New types of electronics start as something unique and innovative, and then quickly reach a point where every company is making one. With Bluetooth speakers, this took around 18 months. Now we’re seeing the signs that smartphones have finally reached the point where nearly any large company can produce one. In a market like this, how do you stand out?
The Marshall London is both an example of the proliferation of phones, and a lesson in crafting a unique identity. Instead of another generic midrange phone, the Marshall London is selling itself as audio-focused device for music lovers, DJs, and musicians.
The London isn’t actually produced by Marshall Amplification, maker of guitar amps, speakers and pedals, but by Marshall Headphones. Marshall Headphones is the result of a licensing deal and partnership between Marshall and a Swedish electronics manufacturer called Zound Industries (which is also responsible for the UrbanEars line of headphones).
The first wave of Bluetooth speakers and headphones from Marshall/Zound were popular if not critically beloved -- kind of like Beats for the guitar rock set -- but their recent devices have earned some accolades for clear sound and a reasonable price.
The London is a new foray for the company, but it shares the same DNA as all the other products. It features extensive Marshall styling, from the use of black rubber and bronze to the ubiquitous logo, and is as focused on audio as a phone can be.
We got about an hour with the London at CES, and it certainly delivers as a powerful device for music fans, with a couple important caveats.
Double Your Pleasure
The London’s most noticeable feature is the dual headphone jacks on top, flanking a small bronze button. Having two audio jacks raises a host of possibilities that would be challenging or impossible with a standard smartphone. The banal bonus is that two people can listen to the same song, and each jack has independent volume control.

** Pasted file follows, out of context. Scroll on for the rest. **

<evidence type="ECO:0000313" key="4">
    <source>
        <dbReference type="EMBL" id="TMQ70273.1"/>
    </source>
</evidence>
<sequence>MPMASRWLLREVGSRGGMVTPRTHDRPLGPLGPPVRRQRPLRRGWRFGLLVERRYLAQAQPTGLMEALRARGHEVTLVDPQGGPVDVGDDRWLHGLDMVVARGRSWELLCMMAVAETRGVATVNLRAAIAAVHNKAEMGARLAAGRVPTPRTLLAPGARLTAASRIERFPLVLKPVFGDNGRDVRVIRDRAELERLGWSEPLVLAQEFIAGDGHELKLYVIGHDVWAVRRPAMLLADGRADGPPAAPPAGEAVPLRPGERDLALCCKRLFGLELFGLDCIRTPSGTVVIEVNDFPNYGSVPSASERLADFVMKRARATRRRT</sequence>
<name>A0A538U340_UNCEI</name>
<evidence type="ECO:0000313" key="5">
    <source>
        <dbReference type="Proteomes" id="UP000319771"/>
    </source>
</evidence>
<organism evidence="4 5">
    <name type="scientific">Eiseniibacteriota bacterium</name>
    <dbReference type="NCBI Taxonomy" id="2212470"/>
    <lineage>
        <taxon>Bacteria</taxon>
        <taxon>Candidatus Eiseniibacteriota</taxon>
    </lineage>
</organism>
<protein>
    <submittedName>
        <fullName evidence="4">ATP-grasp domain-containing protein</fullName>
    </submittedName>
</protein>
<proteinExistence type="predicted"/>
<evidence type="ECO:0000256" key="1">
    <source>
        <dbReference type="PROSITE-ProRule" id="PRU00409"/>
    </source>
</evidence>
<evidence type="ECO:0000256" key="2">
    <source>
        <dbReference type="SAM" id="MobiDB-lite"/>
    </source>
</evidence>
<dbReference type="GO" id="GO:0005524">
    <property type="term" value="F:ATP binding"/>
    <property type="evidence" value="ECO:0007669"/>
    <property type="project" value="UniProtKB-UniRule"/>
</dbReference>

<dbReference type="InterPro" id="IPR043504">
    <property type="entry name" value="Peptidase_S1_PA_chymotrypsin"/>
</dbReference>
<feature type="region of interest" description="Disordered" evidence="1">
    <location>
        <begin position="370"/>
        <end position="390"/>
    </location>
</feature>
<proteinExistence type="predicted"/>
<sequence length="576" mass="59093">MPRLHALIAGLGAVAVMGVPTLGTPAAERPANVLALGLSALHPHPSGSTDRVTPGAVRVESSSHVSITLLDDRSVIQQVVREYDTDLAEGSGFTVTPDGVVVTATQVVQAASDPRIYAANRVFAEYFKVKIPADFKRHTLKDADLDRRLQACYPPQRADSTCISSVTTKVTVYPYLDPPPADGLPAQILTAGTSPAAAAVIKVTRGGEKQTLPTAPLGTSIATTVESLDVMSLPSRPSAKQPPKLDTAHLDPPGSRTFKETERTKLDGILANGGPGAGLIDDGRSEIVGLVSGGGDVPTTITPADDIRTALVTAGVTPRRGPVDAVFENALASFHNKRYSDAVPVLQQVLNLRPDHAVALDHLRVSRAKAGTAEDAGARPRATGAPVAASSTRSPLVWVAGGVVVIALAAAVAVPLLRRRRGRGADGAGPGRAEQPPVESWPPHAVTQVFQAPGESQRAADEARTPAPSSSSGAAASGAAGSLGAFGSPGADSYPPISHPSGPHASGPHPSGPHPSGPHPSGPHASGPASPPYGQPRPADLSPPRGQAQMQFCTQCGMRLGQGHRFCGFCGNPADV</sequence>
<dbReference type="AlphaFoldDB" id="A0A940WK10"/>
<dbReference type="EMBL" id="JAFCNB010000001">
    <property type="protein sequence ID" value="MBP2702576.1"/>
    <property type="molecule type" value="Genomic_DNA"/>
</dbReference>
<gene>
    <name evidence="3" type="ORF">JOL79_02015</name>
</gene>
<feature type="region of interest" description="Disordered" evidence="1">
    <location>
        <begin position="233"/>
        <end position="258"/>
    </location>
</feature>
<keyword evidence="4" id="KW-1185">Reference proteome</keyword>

Far more interesting are the implications for music production. For example, with two connectors you could attach headphones to one side and microphone to the other, letting you monitor while you record, which is crucial for accurate sound capture (the independant volume control is critical here as well). Furthermore, for house-party DJs wanting to up their game, the two ports let you playback tracks on one channel and preview and cue up tracks on the other. Marshall is clearly aware of this possibility and bundled the London with recording and DJing software.
The whole affair is powered by a Cirrus Logic (formerly Wolfson) WM8281 Audio Hub, a 24bit audio chip. Wolfson was a well-respected manufacturer of audio chips that were found everywhere from the Zune to most of the iPod lineup. They were acquired by a competitor, Cirrus Logic, which has continued to manufacture the WM8281. A Marshall rep said they actually had to dial down the output signal from the WM8281 so as to not overload the London’s dual front-facing speakers.
The WM8281 has been used in a few other devices, including the Lenovo K4 Note sold in Asia, but aside from that, details or reviews of the chip are scarce. Before being acquired, Wolfson’s chips were in a number of well-reviewed digital-analog converters, though Cirrus has chosen to reserve the WM8281’s datasheet, and exact details are scarce.
One advantage that a Marshall rep attributed to the new chip is that the London supports a wide range of file formats, including several high fidelity forms of audio. Most interestingly, the London can both natively playback and actually record FLAC, a popular open source lossless audio format. Additionally, the London can record in WAV and AAC+ (bizarrely, it can also record in AMR, the audio codec used for voice calls in GSM phones, and 3GPP, a mostly obsolete mobile audio/video container format based on MPEG-4)
|CPU||Qualcomm Snapdragon 410, 1.2 GHz Quad Core|